The wallet in rank #1 was first funded 97 days ago. However, curiously, it has been inactive for the last month or so. However, if we examine the last transactions they made, we can see that they were in fact transferring all funds to a new wallet:
Indeed, they seem to have moved all funds to
0x24C993cB4F3345395471869B3f1a4281fb237Ad0, who as of the time of this article's writing has an impressive array of 24 open Uniswap V3 liquidity positions. Interestingly, this new address appears in the dataset as being net unprofitable; however, the dataset only includes 10 of their liquidity positions, and closer examination of their transaction log suggests that they only began to resume liquidity position management in earnest several days ago (after the bulk of the data was retrieved).
Curiously, the original address,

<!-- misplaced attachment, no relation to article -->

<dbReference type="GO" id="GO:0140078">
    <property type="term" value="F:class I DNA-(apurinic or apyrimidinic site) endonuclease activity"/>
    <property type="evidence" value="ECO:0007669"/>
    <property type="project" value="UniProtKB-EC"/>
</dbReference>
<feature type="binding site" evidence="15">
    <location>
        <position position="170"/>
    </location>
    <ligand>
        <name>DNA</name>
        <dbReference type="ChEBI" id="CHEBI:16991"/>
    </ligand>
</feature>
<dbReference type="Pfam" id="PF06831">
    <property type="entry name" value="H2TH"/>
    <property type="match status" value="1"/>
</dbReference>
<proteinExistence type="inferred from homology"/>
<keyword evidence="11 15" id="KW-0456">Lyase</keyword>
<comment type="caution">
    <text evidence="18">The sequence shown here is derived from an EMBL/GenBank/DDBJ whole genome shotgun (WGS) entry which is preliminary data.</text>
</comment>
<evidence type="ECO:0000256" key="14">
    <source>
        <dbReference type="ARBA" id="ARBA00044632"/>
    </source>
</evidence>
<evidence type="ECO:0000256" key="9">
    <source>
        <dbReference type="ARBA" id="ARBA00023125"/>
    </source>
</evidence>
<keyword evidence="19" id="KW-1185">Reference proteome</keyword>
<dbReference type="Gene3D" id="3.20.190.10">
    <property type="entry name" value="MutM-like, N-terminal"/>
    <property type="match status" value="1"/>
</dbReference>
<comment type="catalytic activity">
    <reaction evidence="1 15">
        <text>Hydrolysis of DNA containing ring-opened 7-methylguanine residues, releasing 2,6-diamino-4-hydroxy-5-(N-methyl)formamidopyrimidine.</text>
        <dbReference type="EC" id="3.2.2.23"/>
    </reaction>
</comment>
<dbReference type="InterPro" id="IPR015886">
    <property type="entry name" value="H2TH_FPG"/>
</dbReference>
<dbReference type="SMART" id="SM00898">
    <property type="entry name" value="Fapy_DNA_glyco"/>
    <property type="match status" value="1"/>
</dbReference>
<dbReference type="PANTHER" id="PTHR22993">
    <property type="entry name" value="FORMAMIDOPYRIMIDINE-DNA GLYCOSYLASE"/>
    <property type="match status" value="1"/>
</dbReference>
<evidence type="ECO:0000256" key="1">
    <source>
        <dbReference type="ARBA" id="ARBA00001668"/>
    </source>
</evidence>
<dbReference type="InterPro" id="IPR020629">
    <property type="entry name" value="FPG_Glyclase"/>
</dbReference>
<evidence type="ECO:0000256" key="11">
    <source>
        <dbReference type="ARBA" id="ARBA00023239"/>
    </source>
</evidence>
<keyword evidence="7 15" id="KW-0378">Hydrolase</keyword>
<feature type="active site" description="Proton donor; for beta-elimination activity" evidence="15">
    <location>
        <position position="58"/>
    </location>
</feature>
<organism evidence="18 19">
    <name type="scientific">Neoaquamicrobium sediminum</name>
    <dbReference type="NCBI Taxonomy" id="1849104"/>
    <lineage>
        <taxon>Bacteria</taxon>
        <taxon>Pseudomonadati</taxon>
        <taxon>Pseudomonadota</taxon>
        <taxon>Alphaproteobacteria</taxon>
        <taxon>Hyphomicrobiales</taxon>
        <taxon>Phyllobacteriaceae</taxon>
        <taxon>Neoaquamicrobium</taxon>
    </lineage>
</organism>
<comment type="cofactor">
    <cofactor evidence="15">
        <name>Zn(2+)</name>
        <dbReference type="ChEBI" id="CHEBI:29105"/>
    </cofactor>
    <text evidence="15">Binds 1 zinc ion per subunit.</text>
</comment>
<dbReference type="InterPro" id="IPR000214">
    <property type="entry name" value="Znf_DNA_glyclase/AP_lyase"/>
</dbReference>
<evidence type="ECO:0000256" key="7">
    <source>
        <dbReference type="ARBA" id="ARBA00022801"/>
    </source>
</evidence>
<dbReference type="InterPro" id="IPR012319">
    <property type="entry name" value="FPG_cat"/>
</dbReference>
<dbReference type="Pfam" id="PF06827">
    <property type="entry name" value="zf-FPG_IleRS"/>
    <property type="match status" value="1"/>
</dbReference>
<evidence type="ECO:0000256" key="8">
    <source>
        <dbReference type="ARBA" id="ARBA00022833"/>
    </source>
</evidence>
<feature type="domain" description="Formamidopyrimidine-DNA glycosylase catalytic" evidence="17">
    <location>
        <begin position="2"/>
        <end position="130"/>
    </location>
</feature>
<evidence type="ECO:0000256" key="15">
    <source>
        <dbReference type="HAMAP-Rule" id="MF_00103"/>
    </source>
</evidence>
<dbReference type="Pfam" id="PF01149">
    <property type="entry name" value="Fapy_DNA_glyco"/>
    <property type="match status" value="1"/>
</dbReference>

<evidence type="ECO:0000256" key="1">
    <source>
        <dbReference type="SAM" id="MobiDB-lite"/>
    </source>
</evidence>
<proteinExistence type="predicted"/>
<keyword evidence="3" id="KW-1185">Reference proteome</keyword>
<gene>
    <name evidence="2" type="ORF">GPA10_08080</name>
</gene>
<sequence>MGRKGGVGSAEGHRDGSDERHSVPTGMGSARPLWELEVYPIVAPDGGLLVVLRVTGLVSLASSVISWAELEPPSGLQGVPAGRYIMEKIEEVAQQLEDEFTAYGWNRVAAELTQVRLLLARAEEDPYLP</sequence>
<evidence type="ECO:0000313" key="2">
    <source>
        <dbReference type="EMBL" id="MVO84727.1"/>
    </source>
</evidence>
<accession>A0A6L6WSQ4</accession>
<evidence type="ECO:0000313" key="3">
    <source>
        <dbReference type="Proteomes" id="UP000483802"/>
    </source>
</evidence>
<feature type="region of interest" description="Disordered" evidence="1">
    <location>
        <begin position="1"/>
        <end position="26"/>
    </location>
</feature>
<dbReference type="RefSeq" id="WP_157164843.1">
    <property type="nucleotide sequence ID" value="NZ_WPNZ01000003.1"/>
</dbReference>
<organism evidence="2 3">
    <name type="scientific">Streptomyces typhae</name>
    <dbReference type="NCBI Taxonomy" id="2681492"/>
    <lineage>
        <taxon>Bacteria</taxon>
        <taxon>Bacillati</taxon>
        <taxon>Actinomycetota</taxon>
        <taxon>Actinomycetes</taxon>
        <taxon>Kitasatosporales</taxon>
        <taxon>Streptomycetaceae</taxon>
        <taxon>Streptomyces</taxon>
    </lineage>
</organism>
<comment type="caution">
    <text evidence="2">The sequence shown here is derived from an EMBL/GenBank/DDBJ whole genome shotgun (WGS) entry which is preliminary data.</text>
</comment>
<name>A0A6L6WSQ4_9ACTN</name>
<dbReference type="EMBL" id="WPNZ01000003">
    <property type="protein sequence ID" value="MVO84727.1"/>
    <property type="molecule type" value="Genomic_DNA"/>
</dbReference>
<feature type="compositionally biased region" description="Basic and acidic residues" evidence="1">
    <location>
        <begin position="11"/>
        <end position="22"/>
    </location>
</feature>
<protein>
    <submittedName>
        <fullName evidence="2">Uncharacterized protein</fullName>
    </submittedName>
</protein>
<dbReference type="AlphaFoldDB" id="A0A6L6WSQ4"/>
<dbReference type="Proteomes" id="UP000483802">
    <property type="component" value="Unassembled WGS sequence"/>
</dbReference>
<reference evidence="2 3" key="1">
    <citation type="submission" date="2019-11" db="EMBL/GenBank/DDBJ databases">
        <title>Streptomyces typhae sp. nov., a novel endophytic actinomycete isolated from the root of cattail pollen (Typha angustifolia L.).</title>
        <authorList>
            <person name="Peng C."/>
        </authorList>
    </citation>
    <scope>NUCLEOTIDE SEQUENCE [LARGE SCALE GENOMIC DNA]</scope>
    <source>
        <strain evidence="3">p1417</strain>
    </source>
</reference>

0xC58EB5D56cDfD4aB3ed81D3C8df3522d232d064A, seems to have minted positions within nearly every hour of the day:
Although there is a relative period of inactivity within the day, there are nevertheless positions minted within that period; as such, it is not immediately obvious whether this distribution of activity reflects an unusual sleep pattern or is simply the result of automated computations.
The user in rank #2,
0xBB6E61C95E06AfC212ad68de9d99a07aA66afb98, is mysteriously similar, having minted 73 positions to Polygon with an average range of $37 and keeping them open for an average of 0.9 days on average. Curiously, they mint approximately 40% of their positions in range; while this is not strictly incompatible with an interpretation of their actions as using Uniswap V3 positions as limit orders, it does somewhat complicate the overall picture. They also went inactive 76 days ago, after which they transferred all their assets to